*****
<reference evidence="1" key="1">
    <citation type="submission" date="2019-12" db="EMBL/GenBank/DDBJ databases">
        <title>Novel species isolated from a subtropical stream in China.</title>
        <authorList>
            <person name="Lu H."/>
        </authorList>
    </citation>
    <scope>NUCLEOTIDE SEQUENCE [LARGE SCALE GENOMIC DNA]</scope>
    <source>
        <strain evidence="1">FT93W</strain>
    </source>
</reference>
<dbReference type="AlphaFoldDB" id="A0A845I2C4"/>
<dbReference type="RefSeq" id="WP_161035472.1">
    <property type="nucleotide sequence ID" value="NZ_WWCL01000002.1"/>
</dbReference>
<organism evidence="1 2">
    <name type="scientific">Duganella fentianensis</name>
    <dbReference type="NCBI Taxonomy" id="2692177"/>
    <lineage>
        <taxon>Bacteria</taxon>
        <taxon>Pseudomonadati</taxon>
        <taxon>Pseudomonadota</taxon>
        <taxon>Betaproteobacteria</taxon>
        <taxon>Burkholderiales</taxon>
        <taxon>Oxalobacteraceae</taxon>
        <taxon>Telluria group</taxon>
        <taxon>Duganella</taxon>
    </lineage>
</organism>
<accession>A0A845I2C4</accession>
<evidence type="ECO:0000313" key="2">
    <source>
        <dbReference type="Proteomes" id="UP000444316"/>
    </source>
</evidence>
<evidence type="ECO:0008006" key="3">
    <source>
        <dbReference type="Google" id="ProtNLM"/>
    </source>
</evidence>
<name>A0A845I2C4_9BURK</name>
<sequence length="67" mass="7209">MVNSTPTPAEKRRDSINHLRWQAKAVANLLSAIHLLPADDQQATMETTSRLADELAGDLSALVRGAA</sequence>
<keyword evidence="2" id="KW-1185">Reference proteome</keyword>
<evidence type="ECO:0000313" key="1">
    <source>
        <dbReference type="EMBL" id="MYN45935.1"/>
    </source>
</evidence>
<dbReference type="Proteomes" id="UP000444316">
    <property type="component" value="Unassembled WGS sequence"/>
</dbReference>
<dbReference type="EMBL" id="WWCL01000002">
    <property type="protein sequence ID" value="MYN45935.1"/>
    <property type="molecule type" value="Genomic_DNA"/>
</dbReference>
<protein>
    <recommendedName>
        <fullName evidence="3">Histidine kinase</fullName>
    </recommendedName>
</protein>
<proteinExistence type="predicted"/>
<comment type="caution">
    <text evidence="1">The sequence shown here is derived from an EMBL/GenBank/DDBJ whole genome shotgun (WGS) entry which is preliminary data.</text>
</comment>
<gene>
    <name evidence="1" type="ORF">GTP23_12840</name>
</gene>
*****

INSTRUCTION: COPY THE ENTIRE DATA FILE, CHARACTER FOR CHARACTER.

<reference evidence="1" key="1">
    <citation type="submission" date="2019-12" db="EMBL/GenBank/DDBJ databases">
        <title>Novel species isolated from a subtropical stream in China.</title>
        <authorList>
            <person name="Lu H."/>
        </authorList>
    </citation>
    <scope>NUCLEOTIDE SEQUENCE [LARGE SCALE GENOMIC DNA]</scope>
    <source>
        <strain evidence="1">FT93W</strain>
    </source>
</reference>
<dbReference type="AlphaFoldDB" id="A0A845I2C4"/>
<dbReference type="RefSeq" id="WP_161035472.1">
    <property type="nucleotide sequence ID" value="NZ_WWCL01000002.1"/>
</dbReference>
<organism evidence="1 2">
    <name type="scientific">Duganella fentianensis</name>
    <dbReference type="NCBI Taxonomy" id="2692177"/>
    <lineage>
        <taxon>Bacteria</taxon>
        <taxon>Pseudomonadati</taxon>
        <taxon>Pseudomonadota</taxon>
        <taxon>Betaproteobacteria</taxon>
        <taxon>Burkholderiales</taxon>
        <taxon>Oxalobacteraceae</taxon>
        <taxon>Telluria group</taxon>
        <taxon>Duganella</taxon>
    </lineage>
</organism>
<accession>A0A845I2C4</accession>
<evidence type="ECO:0000313" key="2">
    <source>
        <dbReference type="Proteomes" id="UP000444316"/>
    </source>
</evidence>
<evidence type="ECO:0008006" key="3">
    <source>
        <dbReference type="Google" id="ProtNLM"/>
    </source>
</evidence>
<name>A0A845I2C4_9BURK</name>
<sequence length="67" mass="7209">MVNSTPTPAEKRRDSINHLRWQAKAVANLLSAIHLLPADDQQATMETTSRLADELAGDLSALVRGAA</sequence>
<keyword evidence="2" id="KW-1185">Reference proteome</keyword>
<evidence type="ECO:0000313" key="1">
    <source>
        <dbReference type="EMBL" id="MYN45935.1"/>
    </source>
</evidence>
<dbReference type="Proteomes" id="UP000444316">
    <property type="component" value="Unassembled WGS sequence"/>
</dbReference>
<dbReference type="EMBL" id="WWCL01000002">
    <property type="protein sequence ID" value="MYN45935.1"/>
    <property type="molecule type" value="Genomic_DNA"/>
</dbReference>
<protein>
    <recommendedName>
        <fullName evidence="3">Histidine kinase</fullName>
    </recommendedName>
</protein>
<proteinExistence type="predicted"/>
<comment type="caution">
    <text evidence="1">The sequence shown here is derived from an EMBL/GenBank/DDBJ whole genome shotgun (WGS) entry which is preliminary data.</text>
</comment>
<gene>
    <name evidence="1" type="ORF">GTP23_12840</name>
</gene>